Logo on a Navy FA-18. (Photo courtesy of the USDA.)

Rep. Mike Conaway (R–Texas) hates the Navy’s biofuel program. “It’s not about proving the technology,” he told Reuters. “It’s [Navy Secretary Ray] Mabus wanting to waste money … on a publicity stunt for his green fleet.” Sen. John McCain (R–Ariz.) hates it too. “I don’t believe it’s the job of the Navy to be involved in building … new technologies. I don’t believe we can afford it.”

How does the Navy respond? Cool story, bro.

The Navy has been at the forefront of energy innovation for over a hundred years, Mabus says, transitioning from sail, to coal, to oil and then to nuclear from the 1850s to the 1950s.

“Every single time there were naysayers,” he said recently. “And every single time, every single time, those naysayers have been wrong, and they’re going to be wrong again this time.”

Earlier this month, the Navy announced a $62 million investment in biofuel technology. David Roberts has been covering this issue for a long time, noting that such investments in biofuels make an enormous amount of sense over the long term. As Mabus points out, the Navy uses 2 percent of all of the fossil fuels consumed in the United States. In 2011, the Daily Energy Report posted the breakdown of military energy consumption from 2009, below. That year, the military used 731 trillion British thermal units of oil.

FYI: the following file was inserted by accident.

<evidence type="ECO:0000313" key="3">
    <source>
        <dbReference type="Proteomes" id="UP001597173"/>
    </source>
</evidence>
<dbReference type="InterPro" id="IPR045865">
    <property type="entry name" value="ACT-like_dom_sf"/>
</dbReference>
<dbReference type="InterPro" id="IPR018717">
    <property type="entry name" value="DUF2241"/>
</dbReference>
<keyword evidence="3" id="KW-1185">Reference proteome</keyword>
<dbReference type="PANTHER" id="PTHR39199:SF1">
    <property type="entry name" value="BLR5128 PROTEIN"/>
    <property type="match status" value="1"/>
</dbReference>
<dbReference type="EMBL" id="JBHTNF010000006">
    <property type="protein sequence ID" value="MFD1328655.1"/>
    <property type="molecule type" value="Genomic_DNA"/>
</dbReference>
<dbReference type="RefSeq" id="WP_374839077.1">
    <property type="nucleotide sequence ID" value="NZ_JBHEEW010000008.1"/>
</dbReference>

Click to embiggen.

Now, the Navy is bringing its focus on reducing its energy consumption onshore. Reuters reports:

The Navy unveiled a major update of its energy policies ashore on Tuesday, calling for improved efficiency, greater conservation and increased use of renewable power to cut energy consumption in half at bases worldwide by the end of the decade. …

The Navy has established a goal of cutting its power consumption in installations ashore in half by 2020. The Navy also wants half of its energy to come from renewable sources by the end of the decade, and it wants half of its installations to be net-zero consumers of energy by then. …

“I can’t overemphasize how important the culture change piece is,” [Vice Admiral Phil] Cullom said. “You’re trying to change the attitudes and the views of hundreds of thousands of people … so that what they do on board ship is what they do at home.”

If we’re to track the culture change, then, it started with Navy brass, has trickled out into the fleet, and will soon be onshore.

Give it a few more years, it might actually reach Capitol Hill.